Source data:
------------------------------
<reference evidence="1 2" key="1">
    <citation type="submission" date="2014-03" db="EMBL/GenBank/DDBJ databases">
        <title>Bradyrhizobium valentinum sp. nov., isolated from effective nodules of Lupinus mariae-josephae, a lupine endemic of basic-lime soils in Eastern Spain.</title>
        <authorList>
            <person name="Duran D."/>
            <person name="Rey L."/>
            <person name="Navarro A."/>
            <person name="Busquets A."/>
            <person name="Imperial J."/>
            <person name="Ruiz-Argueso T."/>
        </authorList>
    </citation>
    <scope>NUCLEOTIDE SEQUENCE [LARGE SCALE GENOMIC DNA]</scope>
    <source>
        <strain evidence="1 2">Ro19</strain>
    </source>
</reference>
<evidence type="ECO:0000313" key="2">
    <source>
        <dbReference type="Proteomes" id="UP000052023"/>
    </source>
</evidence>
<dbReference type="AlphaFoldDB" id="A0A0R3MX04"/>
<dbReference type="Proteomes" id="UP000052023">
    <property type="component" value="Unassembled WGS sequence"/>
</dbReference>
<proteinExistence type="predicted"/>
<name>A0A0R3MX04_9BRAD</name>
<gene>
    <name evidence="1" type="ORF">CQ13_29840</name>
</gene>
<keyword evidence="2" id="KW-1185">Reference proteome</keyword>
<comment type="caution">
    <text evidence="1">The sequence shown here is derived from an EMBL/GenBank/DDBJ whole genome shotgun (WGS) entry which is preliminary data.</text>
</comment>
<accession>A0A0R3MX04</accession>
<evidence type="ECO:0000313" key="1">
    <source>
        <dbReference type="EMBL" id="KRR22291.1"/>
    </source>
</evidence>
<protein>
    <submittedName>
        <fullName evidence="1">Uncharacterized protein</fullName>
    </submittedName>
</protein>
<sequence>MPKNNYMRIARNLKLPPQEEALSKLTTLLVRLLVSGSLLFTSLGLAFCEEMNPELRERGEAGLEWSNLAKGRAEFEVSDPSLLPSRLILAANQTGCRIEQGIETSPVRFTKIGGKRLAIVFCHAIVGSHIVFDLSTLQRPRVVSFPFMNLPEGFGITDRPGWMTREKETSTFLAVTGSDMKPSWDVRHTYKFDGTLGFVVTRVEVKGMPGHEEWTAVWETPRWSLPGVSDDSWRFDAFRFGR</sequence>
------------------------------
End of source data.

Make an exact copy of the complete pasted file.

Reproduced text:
<reference evidence="1 2" key="1">
    <citation type="submission" date="2014-03" db="EMBL/GenBank/DDBJ databases">
        <title>Bradyrhizobium valentinum sp. nov., isolated from effective nodules of Lupinus mariae-josephae, a lupine endemic of basic-lime soils in Eastern Spain.</title>
        <authorList>
            <person name="Duran D."/>
            <person name="Rey L."/>
            <person name="Navarro A."/>
            <person name="Busquets A."/>
            <person name="Imperial J."/>
            <person name="Ruiz-Argueso T."/>
        </authorList>
    </citation>
    <scope>NUCLEOTIDE SEQUENCE [LARGE SCALE GENOMIC DNA]</scope>
    <source>
        <strain evidence="1 2">Ro19</strain>
    </source>
</reference>
<evidence type="ECO:0000313" key="2">
    <source>
        <dbReference type="Proteomes" id="UP000052023"/>
    </source>
</evidence>
<dbReference type="AlphaFoldDB" id="A0A0R3MX04"/>
<dbReference type="Proteomes" id="UP000052023">
    <property type="component" value="Unassembled WGS sequence"/>
</dbReference>
<proteinExistence type="predicted"/>
<name>A0A0R3MX04_9BRAD</name>
<gene>
    <name evidence="1" type="ORF">CQ13_29840</name>
</gene>
<keyword evidence="2" id="KW-1185">Reference proteome</keyword>
<comment type="caution">
    <text evidence="1">The sequence shown here is derived from an EMBL/GenBank/DDBJ whole genome shotgun (WGS) entry which is preliminary data.</text>
</comment>
<accession>A0A0R3MX04</accession>
<evidence type="ECO:0000313" key="1">
    <source>
        <dbReference type="EMBL" id="KRR22291.1"/>
    </source>
</evidence>
<protein>
    <submittedName>
        <fullName evidence="1">Uncharacterized protein</fullName>
    </submittedName>
</protein>
<sequence>MPKNNYMRIARNLKLPPQEEALSKLTTLLVRLLVSGSLLFTSLGLAFCEEMNPELRERGEAGLEWSNLAKGRAEFEVSDPSLLPSRLILAANQTGCRIEQGIETSPVRFTKIGGKRLAIVFCHAIVGSHIVFDLSTLQRPRVVSFPFMNLPEGFGITDRPGWMTREKETSTFLAVTGSDMKPSWDVRHTYKFDGTLGFVVTRVEVKGMPGHEEWTAVWETPRWSLPGVSDDSWRFDAFRFGR</sequence>